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Transaero grounded after Russia pulls plug on carrier


Moscow: Russia today said it had pulled the plug on the country’s debt-laden second-largest airline Transaero after state-controlled Aeroflot backed out of a deal to buy the carrier.

Economy Minister Alexei Ulyukayev had warned earlier this month the airline faced bankruptcy after Aeroflot failed to reach agreement with Transaero’s creditors on a restructure of its estimated 250 billion rubles ($3.78 billion) debt pile.

Aeroflot’s board of directors had in September approved the acquisition of a controlling 75-percent-plus-one-share stake in Transaero for the symbolic sum of 1 ruble in a government-backed deal

But the deal foundered on the debt issue and the carrier, hit by three straight years of heavy losses, filed for bankruptcy on October 1 after the civil aviation authority ordered it to stop selling tickets.

After 25 years in the air its 106-strong fleet, mainly composed of long-haul Boeing jets, will be grounded after the federal air transport agency Rosaviatsia ruled its precarious financial state posed a potential threat to passenger safety.

Privately-owned Transaero, which employs some 10,000 staff, started out by leasing Aeroflot aircraft and serving destinations across the former Soviet Union as well as parts of Asia and the Caribbean.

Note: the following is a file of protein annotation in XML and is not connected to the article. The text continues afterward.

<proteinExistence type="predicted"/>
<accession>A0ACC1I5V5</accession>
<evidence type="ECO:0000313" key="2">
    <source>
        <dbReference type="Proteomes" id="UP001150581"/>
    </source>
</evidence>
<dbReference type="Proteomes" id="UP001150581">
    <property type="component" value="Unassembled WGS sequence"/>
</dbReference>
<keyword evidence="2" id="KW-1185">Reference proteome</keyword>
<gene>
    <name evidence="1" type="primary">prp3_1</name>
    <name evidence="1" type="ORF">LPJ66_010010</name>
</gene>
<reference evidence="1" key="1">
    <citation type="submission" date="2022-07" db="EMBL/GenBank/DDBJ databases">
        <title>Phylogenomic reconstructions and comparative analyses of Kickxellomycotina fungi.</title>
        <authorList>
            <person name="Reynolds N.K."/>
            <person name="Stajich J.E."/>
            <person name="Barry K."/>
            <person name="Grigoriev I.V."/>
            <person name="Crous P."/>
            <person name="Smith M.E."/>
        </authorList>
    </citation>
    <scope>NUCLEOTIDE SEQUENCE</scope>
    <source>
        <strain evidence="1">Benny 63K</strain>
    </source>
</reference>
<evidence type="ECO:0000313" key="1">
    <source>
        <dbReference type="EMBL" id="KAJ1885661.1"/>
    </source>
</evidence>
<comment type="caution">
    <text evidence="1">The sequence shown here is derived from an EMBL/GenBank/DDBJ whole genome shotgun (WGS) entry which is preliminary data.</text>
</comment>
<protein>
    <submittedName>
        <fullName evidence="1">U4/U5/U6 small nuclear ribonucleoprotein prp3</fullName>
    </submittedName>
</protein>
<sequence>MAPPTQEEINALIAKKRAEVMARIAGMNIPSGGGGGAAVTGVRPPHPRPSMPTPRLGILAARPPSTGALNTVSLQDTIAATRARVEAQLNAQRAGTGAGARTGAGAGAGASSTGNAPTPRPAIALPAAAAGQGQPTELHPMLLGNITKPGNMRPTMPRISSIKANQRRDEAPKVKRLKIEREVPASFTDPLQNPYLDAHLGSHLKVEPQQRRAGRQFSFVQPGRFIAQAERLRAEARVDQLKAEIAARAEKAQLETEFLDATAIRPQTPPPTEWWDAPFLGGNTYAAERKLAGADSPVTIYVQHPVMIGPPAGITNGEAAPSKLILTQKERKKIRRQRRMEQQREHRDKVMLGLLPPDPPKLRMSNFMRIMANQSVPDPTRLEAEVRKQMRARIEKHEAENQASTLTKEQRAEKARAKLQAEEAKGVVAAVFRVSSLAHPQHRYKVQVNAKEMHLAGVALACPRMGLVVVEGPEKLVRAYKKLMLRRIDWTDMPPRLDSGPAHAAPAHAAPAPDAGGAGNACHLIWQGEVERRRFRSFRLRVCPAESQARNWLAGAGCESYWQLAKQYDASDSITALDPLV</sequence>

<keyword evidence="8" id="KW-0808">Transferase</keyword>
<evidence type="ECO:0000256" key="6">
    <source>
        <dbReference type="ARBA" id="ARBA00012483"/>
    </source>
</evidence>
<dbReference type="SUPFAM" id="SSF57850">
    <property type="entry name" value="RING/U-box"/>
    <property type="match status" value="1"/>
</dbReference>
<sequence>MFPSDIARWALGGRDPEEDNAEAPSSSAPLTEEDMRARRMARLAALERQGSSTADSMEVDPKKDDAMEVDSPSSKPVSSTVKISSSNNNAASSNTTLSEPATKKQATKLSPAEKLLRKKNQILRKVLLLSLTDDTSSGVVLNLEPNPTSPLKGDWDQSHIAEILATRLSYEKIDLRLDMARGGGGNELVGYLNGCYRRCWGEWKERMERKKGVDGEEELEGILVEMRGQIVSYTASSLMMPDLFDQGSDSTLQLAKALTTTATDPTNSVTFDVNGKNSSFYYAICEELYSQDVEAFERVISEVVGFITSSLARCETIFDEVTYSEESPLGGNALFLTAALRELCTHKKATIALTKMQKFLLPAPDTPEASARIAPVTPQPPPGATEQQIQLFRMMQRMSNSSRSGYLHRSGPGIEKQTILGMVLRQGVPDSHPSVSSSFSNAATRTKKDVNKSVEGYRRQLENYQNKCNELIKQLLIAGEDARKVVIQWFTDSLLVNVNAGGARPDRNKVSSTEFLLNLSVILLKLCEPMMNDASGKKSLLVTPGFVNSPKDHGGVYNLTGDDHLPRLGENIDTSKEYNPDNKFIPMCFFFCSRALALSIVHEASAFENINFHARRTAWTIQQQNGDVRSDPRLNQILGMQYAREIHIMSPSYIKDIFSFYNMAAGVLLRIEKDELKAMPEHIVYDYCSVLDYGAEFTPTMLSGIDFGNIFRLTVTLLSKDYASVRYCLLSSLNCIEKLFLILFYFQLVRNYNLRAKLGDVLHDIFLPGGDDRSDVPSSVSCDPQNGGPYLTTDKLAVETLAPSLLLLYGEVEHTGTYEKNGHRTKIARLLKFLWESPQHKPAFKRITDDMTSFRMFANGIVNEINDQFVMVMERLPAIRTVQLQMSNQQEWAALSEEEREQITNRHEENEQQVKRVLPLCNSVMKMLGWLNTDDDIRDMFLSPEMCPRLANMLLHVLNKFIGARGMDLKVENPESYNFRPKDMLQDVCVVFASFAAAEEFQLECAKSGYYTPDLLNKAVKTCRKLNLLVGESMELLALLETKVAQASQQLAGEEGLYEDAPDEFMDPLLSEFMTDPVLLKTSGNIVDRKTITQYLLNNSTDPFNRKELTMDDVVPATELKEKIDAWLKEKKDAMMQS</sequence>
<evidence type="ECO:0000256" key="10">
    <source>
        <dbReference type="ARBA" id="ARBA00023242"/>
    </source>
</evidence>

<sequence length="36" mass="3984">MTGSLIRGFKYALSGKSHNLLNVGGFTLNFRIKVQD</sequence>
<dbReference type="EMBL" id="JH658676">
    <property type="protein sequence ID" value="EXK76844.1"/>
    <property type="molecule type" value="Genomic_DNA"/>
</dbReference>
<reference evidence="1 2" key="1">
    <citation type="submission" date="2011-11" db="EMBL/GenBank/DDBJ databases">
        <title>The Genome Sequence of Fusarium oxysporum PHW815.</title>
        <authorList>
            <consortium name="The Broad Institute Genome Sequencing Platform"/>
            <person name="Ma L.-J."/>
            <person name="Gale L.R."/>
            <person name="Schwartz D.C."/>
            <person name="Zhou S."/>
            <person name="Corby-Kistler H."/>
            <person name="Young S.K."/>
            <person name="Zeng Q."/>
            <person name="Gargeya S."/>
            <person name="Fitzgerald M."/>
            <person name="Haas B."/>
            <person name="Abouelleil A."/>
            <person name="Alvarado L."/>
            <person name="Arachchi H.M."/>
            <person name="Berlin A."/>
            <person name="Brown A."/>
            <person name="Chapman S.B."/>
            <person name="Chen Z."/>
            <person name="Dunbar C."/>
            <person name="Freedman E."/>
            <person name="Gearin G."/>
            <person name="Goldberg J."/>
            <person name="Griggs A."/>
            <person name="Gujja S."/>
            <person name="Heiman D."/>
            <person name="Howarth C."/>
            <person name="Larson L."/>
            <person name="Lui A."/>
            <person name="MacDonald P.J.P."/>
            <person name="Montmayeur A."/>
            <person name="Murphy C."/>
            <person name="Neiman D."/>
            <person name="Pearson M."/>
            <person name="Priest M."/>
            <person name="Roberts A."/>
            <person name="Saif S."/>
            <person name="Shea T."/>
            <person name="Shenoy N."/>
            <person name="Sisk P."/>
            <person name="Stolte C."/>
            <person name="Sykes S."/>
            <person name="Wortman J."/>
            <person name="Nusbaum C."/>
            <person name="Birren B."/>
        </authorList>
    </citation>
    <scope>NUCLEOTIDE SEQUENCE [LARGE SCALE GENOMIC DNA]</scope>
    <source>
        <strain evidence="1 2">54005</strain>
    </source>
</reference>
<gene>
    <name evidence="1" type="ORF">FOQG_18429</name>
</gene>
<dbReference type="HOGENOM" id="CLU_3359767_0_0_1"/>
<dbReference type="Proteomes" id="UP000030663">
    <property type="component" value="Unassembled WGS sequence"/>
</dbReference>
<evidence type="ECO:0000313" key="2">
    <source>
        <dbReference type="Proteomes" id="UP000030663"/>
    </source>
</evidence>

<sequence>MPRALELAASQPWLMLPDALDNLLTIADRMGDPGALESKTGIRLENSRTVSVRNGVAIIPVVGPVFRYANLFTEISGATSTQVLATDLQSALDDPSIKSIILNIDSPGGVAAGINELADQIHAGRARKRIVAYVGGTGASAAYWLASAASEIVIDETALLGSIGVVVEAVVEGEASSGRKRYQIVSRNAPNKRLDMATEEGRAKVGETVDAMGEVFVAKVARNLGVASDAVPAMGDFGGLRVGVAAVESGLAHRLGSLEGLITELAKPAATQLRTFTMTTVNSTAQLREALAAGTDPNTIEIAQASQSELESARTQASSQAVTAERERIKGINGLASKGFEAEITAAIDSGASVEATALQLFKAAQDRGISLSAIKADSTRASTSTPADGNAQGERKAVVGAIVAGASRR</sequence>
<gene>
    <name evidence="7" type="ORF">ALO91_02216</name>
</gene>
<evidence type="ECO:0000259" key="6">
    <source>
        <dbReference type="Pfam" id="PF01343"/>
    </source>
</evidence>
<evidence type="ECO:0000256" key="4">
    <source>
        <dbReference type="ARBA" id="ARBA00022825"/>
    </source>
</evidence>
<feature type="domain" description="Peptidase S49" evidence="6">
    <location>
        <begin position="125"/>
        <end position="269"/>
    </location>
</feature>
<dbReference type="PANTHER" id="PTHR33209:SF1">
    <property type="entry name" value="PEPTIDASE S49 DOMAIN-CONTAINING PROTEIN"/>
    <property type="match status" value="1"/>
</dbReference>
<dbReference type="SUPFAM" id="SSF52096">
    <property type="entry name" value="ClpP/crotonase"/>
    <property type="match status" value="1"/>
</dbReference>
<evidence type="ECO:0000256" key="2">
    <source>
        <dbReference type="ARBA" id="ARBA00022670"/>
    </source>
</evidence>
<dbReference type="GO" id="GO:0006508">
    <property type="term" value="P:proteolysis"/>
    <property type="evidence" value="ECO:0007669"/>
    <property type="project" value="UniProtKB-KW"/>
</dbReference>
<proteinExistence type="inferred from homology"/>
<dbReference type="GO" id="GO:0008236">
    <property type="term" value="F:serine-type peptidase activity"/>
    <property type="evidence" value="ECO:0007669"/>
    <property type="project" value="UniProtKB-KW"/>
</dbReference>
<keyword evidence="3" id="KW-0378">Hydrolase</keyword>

The firm’s woes add to a growing exodus of foreign carriers with the likes of EasyJet and Air Berlin as well as Lufthansa announcing pullouts in recent months, citing weak demand as Russia labours under international sanctions imposed over its actions in Ukraine.

The Russian market has been further hit by the slump in oil prices which has helped provoke the worst drop in purchasing power in 15 years, while the ruble has also seen its value eroded, forcing up costs of fuel and aircraft leasing.

Last evening saw a flicker of hope with a reported bid for a majority stake in Transaero by Vladislav Filev, CEO of S7, Russia’s number-three carrier.

However, the Russian authorities said the distressed airline had been grounded definitively, with Rosaviatsia director Alexander Neradko telling reporters its operating license had been revoked.

Deputy prime minister Igor Shuvalov said the airline “will leave the market” but assured that “passengers will not suffer” as other carriers, led by Aeroflot, would take on its 156 routes.

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